Numbers Dancer

By Maria Di Mento '03 / November / December 2004
June 14th, 2007

Before coming to Brown, Rachel Moore ’92 danced with American Ballet Theater. Now she’s struggling to balance its $35 million budget.

BAM American Ballet Theater has had four executive directors in as many years, all under artistic director Kevin McKenzie. Is this job impossibly difficult?

Moore It’s a very public position: your successes are pretty public and your failures are pretty public. In order to get work done, you need to build coalitions. Even if you make the right decisions as a lone wolf, if you don’t have the support and understanding of your board and staff and donors, then you can’t succeed. There’s also a fit issue. I know what it takes to make ballets, and I can identify the things we absolutely must have and the things we could spend less on and still have an extremely high-quality product. I also speak the language of business. Similarly, because I understand the needs and language of the dancers and the artistic staff, I can explain why we made certain business decisions in a way that is understandable to the artistic community.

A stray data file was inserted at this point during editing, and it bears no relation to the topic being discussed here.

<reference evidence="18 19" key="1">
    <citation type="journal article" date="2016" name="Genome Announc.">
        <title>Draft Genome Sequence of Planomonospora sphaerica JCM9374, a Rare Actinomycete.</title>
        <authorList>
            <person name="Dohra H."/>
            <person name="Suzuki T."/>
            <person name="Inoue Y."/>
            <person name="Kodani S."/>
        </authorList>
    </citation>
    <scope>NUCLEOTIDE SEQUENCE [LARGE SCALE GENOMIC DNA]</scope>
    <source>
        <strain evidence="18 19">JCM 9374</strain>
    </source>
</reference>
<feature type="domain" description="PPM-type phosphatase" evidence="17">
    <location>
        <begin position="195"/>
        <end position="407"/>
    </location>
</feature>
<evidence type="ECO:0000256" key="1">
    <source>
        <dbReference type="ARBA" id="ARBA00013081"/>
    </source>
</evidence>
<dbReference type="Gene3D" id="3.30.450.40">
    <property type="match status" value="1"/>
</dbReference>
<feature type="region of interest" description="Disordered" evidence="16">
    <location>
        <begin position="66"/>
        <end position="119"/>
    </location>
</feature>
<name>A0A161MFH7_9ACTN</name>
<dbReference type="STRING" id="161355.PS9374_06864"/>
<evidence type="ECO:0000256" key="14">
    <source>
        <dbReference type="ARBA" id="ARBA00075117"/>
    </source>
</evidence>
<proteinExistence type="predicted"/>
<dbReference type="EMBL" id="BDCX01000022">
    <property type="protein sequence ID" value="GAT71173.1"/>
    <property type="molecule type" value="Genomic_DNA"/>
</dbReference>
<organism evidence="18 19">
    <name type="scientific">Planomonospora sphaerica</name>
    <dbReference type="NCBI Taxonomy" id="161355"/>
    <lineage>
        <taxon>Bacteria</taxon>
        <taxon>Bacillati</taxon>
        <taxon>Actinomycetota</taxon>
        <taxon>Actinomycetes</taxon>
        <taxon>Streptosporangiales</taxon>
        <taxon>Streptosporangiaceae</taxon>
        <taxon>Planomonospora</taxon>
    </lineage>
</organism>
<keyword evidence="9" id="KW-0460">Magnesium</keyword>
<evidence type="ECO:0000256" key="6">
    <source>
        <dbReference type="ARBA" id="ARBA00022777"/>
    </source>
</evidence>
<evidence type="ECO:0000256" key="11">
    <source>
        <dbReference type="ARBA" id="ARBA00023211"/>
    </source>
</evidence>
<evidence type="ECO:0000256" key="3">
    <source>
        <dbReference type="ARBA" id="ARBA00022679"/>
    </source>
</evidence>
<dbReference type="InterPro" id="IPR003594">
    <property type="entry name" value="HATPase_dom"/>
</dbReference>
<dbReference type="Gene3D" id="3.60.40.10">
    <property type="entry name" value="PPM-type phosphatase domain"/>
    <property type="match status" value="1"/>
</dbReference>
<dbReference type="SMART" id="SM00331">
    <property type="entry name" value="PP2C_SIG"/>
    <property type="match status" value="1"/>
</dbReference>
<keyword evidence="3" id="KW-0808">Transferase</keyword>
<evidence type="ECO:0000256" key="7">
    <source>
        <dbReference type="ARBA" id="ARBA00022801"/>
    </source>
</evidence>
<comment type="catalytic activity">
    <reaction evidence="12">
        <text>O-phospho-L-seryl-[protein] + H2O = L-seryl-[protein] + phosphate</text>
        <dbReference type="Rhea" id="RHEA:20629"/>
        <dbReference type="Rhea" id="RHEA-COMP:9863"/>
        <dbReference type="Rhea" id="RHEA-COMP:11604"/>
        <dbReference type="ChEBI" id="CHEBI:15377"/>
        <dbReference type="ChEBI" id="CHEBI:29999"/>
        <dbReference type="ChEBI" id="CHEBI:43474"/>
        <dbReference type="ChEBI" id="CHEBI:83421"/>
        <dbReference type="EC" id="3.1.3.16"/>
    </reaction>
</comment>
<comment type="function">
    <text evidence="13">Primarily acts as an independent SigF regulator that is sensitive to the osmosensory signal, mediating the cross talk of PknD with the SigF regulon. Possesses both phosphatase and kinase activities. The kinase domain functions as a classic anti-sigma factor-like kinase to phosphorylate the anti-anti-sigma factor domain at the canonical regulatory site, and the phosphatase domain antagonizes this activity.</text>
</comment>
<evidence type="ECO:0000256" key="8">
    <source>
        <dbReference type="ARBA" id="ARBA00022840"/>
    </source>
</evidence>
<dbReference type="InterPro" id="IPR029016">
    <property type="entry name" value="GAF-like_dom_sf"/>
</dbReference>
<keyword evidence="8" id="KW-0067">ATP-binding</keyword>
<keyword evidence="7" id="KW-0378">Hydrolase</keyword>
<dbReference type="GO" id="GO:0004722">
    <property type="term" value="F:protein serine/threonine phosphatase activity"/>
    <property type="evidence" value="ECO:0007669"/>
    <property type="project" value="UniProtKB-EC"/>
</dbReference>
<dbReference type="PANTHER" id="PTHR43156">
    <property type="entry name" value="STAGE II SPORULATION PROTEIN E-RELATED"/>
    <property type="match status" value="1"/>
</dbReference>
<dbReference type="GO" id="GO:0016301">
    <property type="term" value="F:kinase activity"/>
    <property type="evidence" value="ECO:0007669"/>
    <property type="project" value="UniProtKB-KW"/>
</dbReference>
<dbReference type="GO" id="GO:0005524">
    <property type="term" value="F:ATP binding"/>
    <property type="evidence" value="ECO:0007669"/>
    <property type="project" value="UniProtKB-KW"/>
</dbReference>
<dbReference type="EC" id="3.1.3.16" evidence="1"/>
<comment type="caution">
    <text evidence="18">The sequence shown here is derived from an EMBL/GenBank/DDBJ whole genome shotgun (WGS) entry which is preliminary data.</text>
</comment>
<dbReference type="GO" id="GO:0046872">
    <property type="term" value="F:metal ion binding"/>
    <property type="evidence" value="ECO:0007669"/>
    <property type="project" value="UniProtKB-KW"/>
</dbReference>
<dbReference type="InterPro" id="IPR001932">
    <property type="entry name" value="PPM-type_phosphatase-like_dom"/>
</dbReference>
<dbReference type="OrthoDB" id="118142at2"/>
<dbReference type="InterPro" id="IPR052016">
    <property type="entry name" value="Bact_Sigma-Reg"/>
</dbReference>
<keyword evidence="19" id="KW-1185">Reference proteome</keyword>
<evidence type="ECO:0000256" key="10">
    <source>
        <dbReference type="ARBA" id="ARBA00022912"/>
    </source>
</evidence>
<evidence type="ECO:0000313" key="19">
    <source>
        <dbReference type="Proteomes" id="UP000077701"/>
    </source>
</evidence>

BAM Are there times when Rachel Moore the administrator clashes with Rachel Moore the former dancer?

Moore You have to make tough decisions. Our mission is to be America’s ballet company. If making tough decisions  is going to get you to that goal, then you can stomach them.

BAM What tough decisions are you facing right now?

Moore We have a lot of fixed costs. We need to figure out how to reduce those costs but still maintain quality. Then we need to figure out how to move forward with fund-raising. We need to build an endowment.

BAM Does this affect what audiences see?

Moore Obviously the stronger the institution, the more dancers we can hire, the more weeks we can perform, and the more new productions we can do. You can get funding for new productions, but you have to make sure the Swan Lakes of the world are underwritten. As we move into next year, we’re going to be very lean. But it’s imperative that we keep the artistic product high, because once you start chipping away at that, then you have nothing—you have nothing to fund-raise around and nothing to market for.

What do you think?
See what other readers are saying about this article and add your voice. 
Related Issue
November / December 2004